THE BLOG

What's the Matter With Education in Kansas?

04/30/2014 02:19 pm ET | Updated Jun 30, 2014
Carla Shutak

What's the matter with Kansas? Quite a lot, actually, but if I were to focus on one really big issue it would be education. I have fond memories of growing up in the rolling flint hills of northeast Kansas, and even better memories of my years at The University of Kansas. My perspective altered dramatically when I became a mother and began pondering the education my children would receive in this formerly beloved state.

The 1999 vote by the Kansas Board of Education in favor of deleting virtually all references to evolution, natural selection, and the origins of the universe from science curriculum was a powerful motivator when deciding to move out of Kansas in 2006. While this vote has since been overturned, the issue of creationism versus evolution is far from being resolved here in the heartland. In fact, my 7-year-old daughter was told by a teacher only two years ago that "the Earth is 7,000 years old and anyone who says differently is full of phooey." This statement not only contradicted the school approved science text, but offended my brilliant encyclopedia-reading girl, as well as her parents.

I am not an educator by profession. I am a mother to two very intelligent and impressionable young children. I am consistently offended by their experiences in the Kansas school environment, as well as the choices the elected officials make on behalf of the children of Kansas. This month Kansas lawmakers petulantly thumbed their noses at the Kansas Supreme Court regarding school funding regulations. This legislation was heavily backed by the Koch brother billionaires, who seem to dictate with their vast wallets current Kansas policy. Teachers in Kansas will soon be relegated to at-will employees required to negotiate their contract annually from a base salary of zero, and will no longer be required to have education certification. This is sure to attract the best and brightest to Kansas, right?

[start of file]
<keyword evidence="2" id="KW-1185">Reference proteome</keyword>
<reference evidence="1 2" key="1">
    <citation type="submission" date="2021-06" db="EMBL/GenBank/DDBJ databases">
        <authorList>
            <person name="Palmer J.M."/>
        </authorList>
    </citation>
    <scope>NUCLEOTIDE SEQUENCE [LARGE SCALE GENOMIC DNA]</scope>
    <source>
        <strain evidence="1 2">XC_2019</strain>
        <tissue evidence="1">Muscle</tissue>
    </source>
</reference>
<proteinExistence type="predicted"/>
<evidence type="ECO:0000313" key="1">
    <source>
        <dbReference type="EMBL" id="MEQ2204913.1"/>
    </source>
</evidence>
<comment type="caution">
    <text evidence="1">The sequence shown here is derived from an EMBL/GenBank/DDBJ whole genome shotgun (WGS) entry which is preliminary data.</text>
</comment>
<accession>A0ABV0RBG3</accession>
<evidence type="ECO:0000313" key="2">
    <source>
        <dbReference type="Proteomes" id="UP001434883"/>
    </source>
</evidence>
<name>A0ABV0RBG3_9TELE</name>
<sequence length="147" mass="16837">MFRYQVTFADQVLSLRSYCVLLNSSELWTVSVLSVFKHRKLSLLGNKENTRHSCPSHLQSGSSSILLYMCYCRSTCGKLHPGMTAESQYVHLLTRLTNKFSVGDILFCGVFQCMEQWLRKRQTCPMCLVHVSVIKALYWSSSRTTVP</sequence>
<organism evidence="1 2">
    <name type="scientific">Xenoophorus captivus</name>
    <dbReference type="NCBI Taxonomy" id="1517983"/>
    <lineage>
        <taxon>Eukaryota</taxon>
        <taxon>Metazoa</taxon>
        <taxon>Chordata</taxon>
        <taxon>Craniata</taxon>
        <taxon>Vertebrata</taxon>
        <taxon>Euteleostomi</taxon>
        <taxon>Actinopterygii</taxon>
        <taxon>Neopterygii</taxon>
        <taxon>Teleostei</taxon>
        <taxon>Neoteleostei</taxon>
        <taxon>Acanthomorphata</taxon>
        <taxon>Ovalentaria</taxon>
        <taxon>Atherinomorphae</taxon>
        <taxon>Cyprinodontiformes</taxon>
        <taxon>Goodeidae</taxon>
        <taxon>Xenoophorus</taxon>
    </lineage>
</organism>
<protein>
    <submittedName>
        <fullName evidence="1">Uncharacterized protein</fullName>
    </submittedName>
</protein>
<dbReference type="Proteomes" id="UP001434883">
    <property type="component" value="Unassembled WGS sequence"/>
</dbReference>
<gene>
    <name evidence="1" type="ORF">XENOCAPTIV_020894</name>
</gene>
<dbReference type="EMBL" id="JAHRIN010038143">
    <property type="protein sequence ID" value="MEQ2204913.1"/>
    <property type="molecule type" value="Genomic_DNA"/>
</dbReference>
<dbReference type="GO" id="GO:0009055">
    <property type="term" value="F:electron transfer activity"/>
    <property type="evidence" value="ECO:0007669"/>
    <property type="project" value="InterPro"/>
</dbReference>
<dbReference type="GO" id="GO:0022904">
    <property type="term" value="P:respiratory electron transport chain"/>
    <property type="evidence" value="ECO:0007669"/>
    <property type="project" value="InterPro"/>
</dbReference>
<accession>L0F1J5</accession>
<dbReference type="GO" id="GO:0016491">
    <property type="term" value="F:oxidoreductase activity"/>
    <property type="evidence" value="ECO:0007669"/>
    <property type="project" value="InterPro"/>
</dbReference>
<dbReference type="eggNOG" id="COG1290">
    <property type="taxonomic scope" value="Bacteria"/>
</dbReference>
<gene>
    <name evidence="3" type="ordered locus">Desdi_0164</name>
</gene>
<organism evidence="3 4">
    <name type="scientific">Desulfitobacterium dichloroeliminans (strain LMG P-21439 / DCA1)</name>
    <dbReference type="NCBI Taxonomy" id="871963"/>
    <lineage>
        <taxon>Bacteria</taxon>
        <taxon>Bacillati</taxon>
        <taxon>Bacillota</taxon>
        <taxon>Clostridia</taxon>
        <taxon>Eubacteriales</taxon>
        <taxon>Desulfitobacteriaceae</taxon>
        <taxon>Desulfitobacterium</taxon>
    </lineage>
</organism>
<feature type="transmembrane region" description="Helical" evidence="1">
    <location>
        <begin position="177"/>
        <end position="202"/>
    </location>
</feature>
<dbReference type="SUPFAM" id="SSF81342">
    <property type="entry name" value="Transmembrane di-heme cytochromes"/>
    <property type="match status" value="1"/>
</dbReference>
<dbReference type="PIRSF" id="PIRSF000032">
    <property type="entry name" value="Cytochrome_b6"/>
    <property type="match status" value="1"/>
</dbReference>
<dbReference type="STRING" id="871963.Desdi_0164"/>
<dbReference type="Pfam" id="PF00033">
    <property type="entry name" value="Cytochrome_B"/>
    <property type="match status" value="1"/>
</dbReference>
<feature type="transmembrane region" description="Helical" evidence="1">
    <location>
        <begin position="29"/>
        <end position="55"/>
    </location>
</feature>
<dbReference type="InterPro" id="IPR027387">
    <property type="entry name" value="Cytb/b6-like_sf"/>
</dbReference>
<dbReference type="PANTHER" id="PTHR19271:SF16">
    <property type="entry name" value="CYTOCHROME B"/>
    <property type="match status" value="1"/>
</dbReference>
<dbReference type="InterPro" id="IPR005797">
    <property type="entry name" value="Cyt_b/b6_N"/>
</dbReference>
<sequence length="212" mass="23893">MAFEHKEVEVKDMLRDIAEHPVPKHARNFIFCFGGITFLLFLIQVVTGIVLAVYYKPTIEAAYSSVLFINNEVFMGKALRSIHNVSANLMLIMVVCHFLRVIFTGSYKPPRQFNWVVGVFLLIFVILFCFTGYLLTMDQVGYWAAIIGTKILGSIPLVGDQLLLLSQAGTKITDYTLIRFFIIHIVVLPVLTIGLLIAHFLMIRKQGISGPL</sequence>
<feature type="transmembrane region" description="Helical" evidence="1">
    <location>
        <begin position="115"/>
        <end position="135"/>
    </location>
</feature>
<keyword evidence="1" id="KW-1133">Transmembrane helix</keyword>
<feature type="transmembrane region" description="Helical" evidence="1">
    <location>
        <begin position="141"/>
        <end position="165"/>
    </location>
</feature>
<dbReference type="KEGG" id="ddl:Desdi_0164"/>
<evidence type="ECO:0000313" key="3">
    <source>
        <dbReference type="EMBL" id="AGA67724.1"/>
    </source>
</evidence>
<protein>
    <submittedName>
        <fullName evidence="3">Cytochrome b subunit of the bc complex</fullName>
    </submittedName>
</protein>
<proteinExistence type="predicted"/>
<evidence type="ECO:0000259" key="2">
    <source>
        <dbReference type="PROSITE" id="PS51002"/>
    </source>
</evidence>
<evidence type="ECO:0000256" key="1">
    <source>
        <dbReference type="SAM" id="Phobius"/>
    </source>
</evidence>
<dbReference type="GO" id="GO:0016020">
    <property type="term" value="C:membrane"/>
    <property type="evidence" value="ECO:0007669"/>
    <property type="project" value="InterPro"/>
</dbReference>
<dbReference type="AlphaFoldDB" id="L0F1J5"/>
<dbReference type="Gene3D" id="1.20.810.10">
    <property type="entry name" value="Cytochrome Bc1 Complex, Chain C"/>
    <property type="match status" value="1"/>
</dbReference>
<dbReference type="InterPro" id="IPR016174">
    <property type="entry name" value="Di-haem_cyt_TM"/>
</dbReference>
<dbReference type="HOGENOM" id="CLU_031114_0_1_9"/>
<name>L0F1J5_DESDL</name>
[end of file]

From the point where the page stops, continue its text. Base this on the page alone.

Kansas is fraught with a long history of education related legislation. The most famous is celebrating its 60th anniversary this year. I am referring to the well-known Supreme Court Brown v. Board of Education ruling. I believe it is important to note here this ruling took place because the Kansas District Court upheld the Plessy v. Ferguson ruling, claiming the separate educational facilities were equal, and therefore legal. Kansas was not ready to integrate the elementary schools in Topeka, and despite the lack of visible protest after the ultimate desegregation ruling, my observations conclude there are many in Topeka who would be content had the ruling never forced change upon the city. But of course they aren't racist.

Another point I'd like to make, one many people may not know, is in 1978 one of the original plaintiffs in Brown v. Board of Education reopened the case for the third time. They claimed the policy of "open enrollment" utilized by the Topeka Public Schools continued the practice of segregation. Unified status was not granted to Topeka Unified School District 501 until 1999. I'm not sure it's deserved yet.